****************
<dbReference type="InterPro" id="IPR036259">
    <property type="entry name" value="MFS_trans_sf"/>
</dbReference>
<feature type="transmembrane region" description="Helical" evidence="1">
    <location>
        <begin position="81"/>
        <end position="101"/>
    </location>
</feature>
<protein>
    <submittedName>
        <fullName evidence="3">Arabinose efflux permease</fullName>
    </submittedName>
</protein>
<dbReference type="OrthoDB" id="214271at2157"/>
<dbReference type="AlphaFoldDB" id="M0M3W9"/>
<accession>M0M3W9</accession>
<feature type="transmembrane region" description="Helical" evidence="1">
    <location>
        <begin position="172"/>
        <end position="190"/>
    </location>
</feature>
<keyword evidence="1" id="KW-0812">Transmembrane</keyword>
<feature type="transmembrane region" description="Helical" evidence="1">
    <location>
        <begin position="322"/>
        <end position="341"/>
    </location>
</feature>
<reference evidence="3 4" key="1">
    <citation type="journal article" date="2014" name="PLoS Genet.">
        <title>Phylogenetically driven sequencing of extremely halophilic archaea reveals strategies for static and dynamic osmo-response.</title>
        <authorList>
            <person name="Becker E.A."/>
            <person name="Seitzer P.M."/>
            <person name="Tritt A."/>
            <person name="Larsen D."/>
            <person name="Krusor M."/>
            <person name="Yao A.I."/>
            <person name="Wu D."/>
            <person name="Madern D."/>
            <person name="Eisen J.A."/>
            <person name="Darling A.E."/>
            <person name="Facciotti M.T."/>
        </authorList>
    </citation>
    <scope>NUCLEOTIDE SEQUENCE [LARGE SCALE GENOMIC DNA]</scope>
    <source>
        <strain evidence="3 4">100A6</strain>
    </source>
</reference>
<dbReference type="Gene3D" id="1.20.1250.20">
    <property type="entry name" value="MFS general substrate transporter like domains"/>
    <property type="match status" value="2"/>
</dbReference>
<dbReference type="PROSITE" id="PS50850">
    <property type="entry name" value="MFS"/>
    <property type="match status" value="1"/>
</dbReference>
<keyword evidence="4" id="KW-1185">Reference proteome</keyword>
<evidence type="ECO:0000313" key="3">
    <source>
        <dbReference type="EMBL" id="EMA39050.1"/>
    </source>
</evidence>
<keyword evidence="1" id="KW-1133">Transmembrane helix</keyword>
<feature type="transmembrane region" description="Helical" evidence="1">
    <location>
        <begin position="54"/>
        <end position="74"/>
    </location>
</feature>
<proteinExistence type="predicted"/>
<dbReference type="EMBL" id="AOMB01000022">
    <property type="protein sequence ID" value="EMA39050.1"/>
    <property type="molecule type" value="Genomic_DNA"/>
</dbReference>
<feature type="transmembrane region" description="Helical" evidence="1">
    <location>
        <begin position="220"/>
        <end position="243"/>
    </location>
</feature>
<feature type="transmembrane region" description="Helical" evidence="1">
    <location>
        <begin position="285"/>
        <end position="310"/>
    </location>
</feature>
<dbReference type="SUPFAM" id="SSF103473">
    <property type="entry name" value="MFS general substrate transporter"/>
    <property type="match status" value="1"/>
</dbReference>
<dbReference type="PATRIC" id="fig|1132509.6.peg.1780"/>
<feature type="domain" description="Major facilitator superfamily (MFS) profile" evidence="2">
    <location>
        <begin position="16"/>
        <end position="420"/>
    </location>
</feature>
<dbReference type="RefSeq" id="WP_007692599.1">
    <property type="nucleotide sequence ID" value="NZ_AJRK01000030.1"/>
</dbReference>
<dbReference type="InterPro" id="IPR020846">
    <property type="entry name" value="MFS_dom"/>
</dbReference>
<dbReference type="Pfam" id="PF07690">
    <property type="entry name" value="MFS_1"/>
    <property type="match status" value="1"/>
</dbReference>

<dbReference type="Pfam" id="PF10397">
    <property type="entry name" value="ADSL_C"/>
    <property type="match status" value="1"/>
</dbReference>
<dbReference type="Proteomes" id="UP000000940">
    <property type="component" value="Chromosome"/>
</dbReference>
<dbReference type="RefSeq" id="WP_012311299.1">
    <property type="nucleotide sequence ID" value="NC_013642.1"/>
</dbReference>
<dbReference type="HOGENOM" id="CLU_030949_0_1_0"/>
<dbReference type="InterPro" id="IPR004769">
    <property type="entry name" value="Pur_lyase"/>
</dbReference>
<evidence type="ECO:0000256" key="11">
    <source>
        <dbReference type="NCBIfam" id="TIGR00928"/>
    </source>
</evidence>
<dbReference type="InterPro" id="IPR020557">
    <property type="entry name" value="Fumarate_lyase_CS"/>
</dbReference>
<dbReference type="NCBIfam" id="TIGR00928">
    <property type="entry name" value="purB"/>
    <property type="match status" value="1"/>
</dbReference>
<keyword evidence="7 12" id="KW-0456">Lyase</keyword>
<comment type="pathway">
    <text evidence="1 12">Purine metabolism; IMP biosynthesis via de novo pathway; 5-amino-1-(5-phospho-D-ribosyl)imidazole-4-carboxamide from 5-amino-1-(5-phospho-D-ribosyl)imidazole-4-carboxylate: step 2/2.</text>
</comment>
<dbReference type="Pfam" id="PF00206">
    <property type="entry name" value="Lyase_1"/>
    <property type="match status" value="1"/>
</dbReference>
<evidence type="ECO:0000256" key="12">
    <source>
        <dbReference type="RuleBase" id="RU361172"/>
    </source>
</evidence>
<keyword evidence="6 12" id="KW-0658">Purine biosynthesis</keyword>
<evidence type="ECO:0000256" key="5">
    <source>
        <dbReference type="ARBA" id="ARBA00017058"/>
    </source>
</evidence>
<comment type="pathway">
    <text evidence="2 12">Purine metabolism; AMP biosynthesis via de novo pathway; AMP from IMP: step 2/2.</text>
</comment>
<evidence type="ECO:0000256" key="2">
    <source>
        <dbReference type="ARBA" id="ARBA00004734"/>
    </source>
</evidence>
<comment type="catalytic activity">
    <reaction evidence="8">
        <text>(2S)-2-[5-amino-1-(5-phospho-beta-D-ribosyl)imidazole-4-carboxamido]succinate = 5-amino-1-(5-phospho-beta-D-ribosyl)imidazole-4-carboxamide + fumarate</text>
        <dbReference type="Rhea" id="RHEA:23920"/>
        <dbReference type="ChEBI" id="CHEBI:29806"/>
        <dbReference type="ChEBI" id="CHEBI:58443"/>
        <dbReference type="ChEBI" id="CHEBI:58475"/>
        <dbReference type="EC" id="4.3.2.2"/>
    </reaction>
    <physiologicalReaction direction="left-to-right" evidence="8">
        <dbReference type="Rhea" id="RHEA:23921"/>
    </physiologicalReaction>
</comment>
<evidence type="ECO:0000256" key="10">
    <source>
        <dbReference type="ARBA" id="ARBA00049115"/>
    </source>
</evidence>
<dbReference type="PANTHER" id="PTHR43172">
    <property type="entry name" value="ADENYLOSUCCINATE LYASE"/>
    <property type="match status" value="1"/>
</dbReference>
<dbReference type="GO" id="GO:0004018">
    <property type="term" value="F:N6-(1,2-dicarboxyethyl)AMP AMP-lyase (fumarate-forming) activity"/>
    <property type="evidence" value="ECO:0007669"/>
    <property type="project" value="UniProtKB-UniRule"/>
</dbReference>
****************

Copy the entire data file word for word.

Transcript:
<dbReference type="InterPro" id="IPR036259">
    <property type="entry name" value="MFS_trans_sf"/>
</dbReference>
<feature type="transmembrane region" description="Helical" evidence="1">
    <location>
        <begin position="81"/>
        <end position="101"/>
    </location>
</feature>
<protein>
    <submittedName>
        <fullName evidence="3">Arabinose efflux permease</fullName>
    </submittedName>
</protein>
<dbReference type="OrthoDB" id="214271at2157"/>
<dbReference type="AlphaFoldDB" id="M0M3W9"/>
<accession>M0M3W9</accession>
<feature type="transmembrane region" description="Helical" evidence="1">
    <location>
        <begin position="172"/>
        <end position="190"/>
    </location>
</feature>
<keyword evidence="1" id="KW-0812">Transmembrane</keyword>
<feature type="transmembrane region" description="Helical" evidence="1">
    <location>
        <begin position="322"/>
        <end position="341"/>
    </location>
</feature>
<reference evidence="3 4" key="1">
    <citation type="journal article" date="2014" name="PLoS Genet.">
        <title>Phylogenetically driven sequencing of extremely halophilic archaea reveals strategies for static and dynamic osmo-response.</title>
        <authorList>
            <person name="Becker E.A."/>
            <person name="Seitzer P.M."/>
            <person name="Tritt A."/>
            <person name="Larsen D."/>
            <person name="Krusor M."/>
            <person name="Yao A.I."/>
            <person name="Wu D."/>
            <person name="Madern D."/>
            <person name="Eisen J.A."/>
            <person name="Darling A.E."/>
            <person name="Facciotti M.T."/>
        </authorList>
    </citation>
    <scope>NUCLEOTIDE SEQUENCE [LARGE SCALE GENOMIC DNA]</scope>
    <source>
        <strain evidence="3 4">100A6</strain>
    </source>
</reference>
<dbReference type="Gene3D" id="1.20.1250.20">
    <property type="entry name" value="MFS general substrate transporter like domains"/>
    <property type="match status" value="2"/>
</dbReference>
<dbReference type="PROSITE" id="PS50850">
    <property type="entry name" value="MFS"/>
    <property type="match status" value="1"/>
</dbReference>
<keyword evidence="4" id="KW-1185">Reference proteome</keyword>
<evidence type="ECO:0000313" key="3">
    <source>
        <dbReference type="EMBL" id="EMA39050.1"/>
    </source>
</evidence>
<keyword evidence="1" id="KW-1133">Transmembrane helix</keyword>
<feature type="transmembrane region" description="Helical" evidence="1">
    <location>
        <begin position="54"/>
        <end position="74"/>
    </location>
</feature>
<proteinExistence type="predicted"/>
<dbReference type="EMBL" id="AOMB01000022">
    <property type="protein sequence ID" value="EMA39050.1"/>
    <property type="molecule type" value="Genomic_DNA"/>
</dbReference>
<feature type="transmembrane region" description="Helical" evidence="1">
    <location>
        <begin position="220"/>
        <end position="243"/>
    </location>
</feature>
<feature type="transmembrane region" description="Helical" evidence="1">
    <location>
        <begin position="285"/>
        <end position="310"/>
    </location>
</feature>
<dbReference type="SUPFAM" id="SSF103473">
    <property type="entry name" value="MFS general substrate transporter"/>
    <property type="match status" value="1"/>
</dbReference>
<dbReference type="PATRIC" id="fig|1132509.6.peg.1780"/>
<feature type="domain" description="Major facilitator superfamily (MFS) profile" evidence="2">
    <location>
        <begin position="16"/>
        <end position="420"/>
    </location>
</feature>
<dbReference type="RefSeq" id="WP_007692599.1">
    <property type="nucleotide sequence ID" value="NZ_AJRK01000030.1"/>
</dbReference>
<dbReference type="InterPro" id="IPR020846">
    <property type="entry name" value="MFS_dom"/>
</dbReference>
<dbReference type="Pfam" id="PF07690">
    <property type="entry name" value="MFS_1"/>
    <property type="match status" value="1"/>
</dbReference>

<dbReference type="Pfam" id="PF10397">
    <property type="entry name" value="ADSL_C"/>
    <property type="match status" value="1"/>
</dbReference>
<dbReference type="Proteomes" id="UP000000940">
    <property type="component" value="Chromosome"/>
</dbReference>
<dbReference type="RefSeq" id="WP_012311299.1">
    <property type="nucleotide sequence ID" value="NC_013642.1"/>
</dbReference>
<dbReference type="HOGENOM" id="CLU_030949_0_1_0"/>
<dbReference type="InterPro" id="IPR004769">
    <property type="entry name" value="Pur_lyase"/>
</dbReference>
<evidence type="ECO:0000256" key="11">
    <source>
        <dbReference type="NCBIfam" id="TIGR00928"/>
    </source>
</evidence>
<dbReference type="InterPro" id="IPR020557">
    <property type="entry name" value="Fumarate_lyase_CS"/>
</dbReference>
<dbReference type="NCBIfam" id="TIGR00928">
    <property type="entry name" value="purB"/>
    <property type="match status" value="1"/>
</dbReference>
<keyword evidence="7 12" id="KW-0456">Lyase</keyword>
<comment type="pathway">
    <text evidence="1 12">Purine metabolism; IMP biosynthesis via de novo pathway; 5-amino-1-(5-phospho-D-ribosyl)imidazole-4-carboxamide from 5-amino-1-(5-phospho-D-ribosyl)imidazole-4-carboxylate: step 2/2.</text>
</comment>
<dbReference type="Pfam" id="PF00206">
    <property type="entry name" value="Lyase_1"/>
    <property type="match status" value="1"/>
</dbReference>
<evidence type="ECO:0000256" key="12">
    <source>
        <dbReference type="RuleBase" id="RU361172"/>
    </source>
</evidence>
<keyword evidence="6 12" id="KW-0658">Purine biosynthesis</keyword>
<evidence type="ECO:0000256" key="5">
    <source>
        <dbReference type="ARBA" id="ARBA00017058"/>
    </source>
</evidence>
<comment type="pathway">
    <text evidence="2 12">Purine metabolism; AMP biosynthesis via de novo pathway; AMP from IMP: step 2/2.</text>
</comment>
<evidence type="ECO:0000256" key="2">
    <source>
        <dbReference type="ARBA" id="ARBA00004734"/>
    </source>
</evidence>
<comment type="catalytic activity">
    <reaction evidence="8">
        <text>(2S)-2-[5-amino-1-(5-phospho-beta-D-ribosyl)imidazole-4-carboxamido]succinate = 5-amino-1-(5-phospho-beta-D-ribosyl)imidazole-4-carboxamide + fumarate</text>
        <dbReference type="Rhea" id="RHEA:23920"/>
        <dbReference type="ChEBI" id="CHEBI:29806"/>
        <dbReference type="ChEBI" id="CHEBI:58443"/>
        <dbReference type="ChEBI" id="CHEBI:58475"/>
        <dbReference type="EC" id="4.3.2.2"/>
    </reaction>
    <physiologicalReaction direction="left-to-right" evidence="8">
        <dbReference type="Rhea" id="RHEA:23921"/>
    </physiologicalReaction>
</comment>
<evidence type="ECO:0000256" key="10">
    <source>
        <dbReference type="ARBA" id="ARBA00049115"/>
    </source>
</evidence>
<dbReference type="PANTHER" id="PTHR43172">
    <property type="entry name" value="ADENYLOSUCCINATE LYASE"/>
    <property type="match status" value="1"/>
</dbReference>
<dbReference type="GO" id="GO:0004018">
    <property type="term" value="F:N6-(1,2-dicarboxyethyl)AMP AMP-lyase (fumarate-forming) activity"/>
    <property type="evidence" value="ECO:0007669"/>
    <property type="project" value="UniProtKB-UniRule"/>
</dbReference>